The use of multiple clusters per stage can reduce the number of stages needed to place a given number of fractures in a horizontal wellbore. However, there is concern that some of the perforation clusters may not propagate fractures at all as the fractures compete for frac fluid and fracture width. In this paper, the influence of various hydraulic fracturing design parameters and in-situ conditions on the resulting fracture dimensions and propagation patterns is studied. A 3D geomechanical model was built using ABAQUS to simulate the propagation of multiple competing fractures in a horizontal well. The reservoir was modeled as a porous elastic medium using pore pressure stress elements, and a plane of pore pressure cohesive elements was inserted at each perforation cluster to model fracture propagation. Also, flow distribution among perforation clusters was simulated using a parallel resistors model.

Using this model, a number of simulations were run with a combination of perforation cluster spacing, number of perforation clusters, fracture height, frac fluid viscosity, pumping rate, Young's modulus of the target formation, and formation heterogeneity. The results demonstrated that increasing perforation cluster spacing or decreasing the number of perforation clusters reduced stress interference between the fractures, and more fractures propagated. A high frac fluid viscosity increased fracture widths and led to more stress interference. Higher pumping rates led to longer and wider fractures, and to an increase in the number of propagated fractures. Thicker target formations and taller fractures required wider perforation cluster spacing. Additionally, a higher Young's modulus of the target formation led to more fracture interference, suggesting wider cluster spacing. Lastly, the introduction of any degree of heterogeneity significantly altered the fracture propagation patterns noted above.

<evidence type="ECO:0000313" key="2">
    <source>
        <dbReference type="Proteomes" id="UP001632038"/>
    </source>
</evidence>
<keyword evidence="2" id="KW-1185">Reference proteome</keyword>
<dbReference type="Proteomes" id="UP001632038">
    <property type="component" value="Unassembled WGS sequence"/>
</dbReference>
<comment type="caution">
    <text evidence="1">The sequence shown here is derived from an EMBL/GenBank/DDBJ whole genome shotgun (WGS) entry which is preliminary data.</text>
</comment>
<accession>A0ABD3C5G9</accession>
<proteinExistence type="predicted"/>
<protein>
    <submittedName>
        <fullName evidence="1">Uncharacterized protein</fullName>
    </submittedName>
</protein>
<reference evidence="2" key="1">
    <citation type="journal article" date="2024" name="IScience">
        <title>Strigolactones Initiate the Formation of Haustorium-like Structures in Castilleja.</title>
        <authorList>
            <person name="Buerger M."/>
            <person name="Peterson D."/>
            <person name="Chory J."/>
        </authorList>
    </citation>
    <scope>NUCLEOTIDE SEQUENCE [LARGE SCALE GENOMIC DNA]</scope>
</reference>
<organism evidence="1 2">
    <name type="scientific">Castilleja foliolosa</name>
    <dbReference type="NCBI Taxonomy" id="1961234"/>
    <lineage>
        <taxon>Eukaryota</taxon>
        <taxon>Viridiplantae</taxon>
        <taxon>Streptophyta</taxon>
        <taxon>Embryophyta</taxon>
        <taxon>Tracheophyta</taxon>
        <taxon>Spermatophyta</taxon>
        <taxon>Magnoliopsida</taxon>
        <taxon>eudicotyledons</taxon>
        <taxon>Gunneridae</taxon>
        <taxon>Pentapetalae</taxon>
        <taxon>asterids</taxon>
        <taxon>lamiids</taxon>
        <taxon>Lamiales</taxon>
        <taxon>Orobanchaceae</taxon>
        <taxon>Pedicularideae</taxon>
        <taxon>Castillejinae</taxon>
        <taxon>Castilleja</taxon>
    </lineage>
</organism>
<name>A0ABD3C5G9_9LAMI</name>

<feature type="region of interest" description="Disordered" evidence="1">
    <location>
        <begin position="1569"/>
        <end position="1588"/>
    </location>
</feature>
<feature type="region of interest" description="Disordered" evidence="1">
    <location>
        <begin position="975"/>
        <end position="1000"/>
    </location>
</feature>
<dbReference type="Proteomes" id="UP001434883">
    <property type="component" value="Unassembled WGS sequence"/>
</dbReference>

Based on the results of these simulations, the following recommendations are made. First, there exists an optimum number of perforation clusters per fracture stage. This optimum depends primarily on the fracture design, the stage spacing and the mechanical properties of the formation. Second, slick water fracs have a better chance (compared to more viscous fluids) of propagating uniform multiple fractures when closely spaced multiple perforation clusters are used. Third, higher pumping rate should be adopted to ensure that a fracture propagates from all perforation clusters. Fourth, even small scale heterogeneities should be considered, as they can significantly alter the fracture propagation pattern. Lastly, when the target formation is relatively thick or has a high Young's modulus, a wider fracture spacing, a higher pumping rate, and a lower viscosity frac fluid should be used.

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